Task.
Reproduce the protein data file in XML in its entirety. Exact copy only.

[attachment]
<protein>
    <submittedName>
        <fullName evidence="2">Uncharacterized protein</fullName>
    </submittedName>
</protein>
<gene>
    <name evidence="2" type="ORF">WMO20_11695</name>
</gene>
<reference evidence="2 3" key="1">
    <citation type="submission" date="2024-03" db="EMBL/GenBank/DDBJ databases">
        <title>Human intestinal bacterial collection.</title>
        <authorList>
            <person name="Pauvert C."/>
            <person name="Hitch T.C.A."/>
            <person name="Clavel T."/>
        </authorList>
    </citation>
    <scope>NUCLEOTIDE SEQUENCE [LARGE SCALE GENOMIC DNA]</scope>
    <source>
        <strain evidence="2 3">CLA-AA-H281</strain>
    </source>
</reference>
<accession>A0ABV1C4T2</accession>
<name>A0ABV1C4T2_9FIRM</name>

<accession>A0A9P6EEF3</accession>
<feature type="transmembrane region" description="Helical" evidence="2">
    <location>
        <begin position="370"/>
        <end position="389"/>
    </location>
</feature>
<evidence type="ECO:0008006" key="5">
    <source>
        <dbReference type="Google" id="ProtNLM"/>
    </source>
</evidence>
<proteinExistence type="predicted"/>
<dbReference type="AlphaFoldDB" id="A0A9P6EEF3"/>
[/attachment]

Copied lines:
<protein>
    <submittedName>
        <fullName evidence="2">Uncharacterized protein</fullName>
    </submittedName>
</protein>
<gene>
    <name evidence="2" type="ORF">WMO20_11695</name>
</gene>
<reference evidence="2 3" key="1">
    <citation type="submission" date="2024-03" db="EMBL/GenBank/DDBJ databases">
        <title>Human intestinal bacterial collection.</title>
        <authorList>
            <person name="Pauvert C."/>
            <person name="Hitch T.C.A."/>
            <person name="Clavel T."/>
        </authorList>
    </citation>
    <scope>NUCLEOTIDE SEQUENCE [LARGE SCALE GENOMIC DNA]</scope>
    <source>
        <strain evidence="2 3">CLA-AA-H281</strain>
    </source>
</reference>
<accession>A0ABV1C4T2</accession>
<name>A0ABV1C4T2_9FIRM</name>

<accession>A0A9P6EEF3</accession>
<feature type="transmembrane region" description="Helical" evidence="2">
    <location>
        <begin position="370"/>
        <end position="389"/>
    </location>
</feature>
<evidence type="ECO:0008006" key="5">
    <source>
        <dbReference type="Google" id="ProtNLM"/>
    </source>
</evidence>
<proteinExistence type="predicted"/>
<dbReference type="AlphaFoldDB" id="A0A9P6EEF3"/>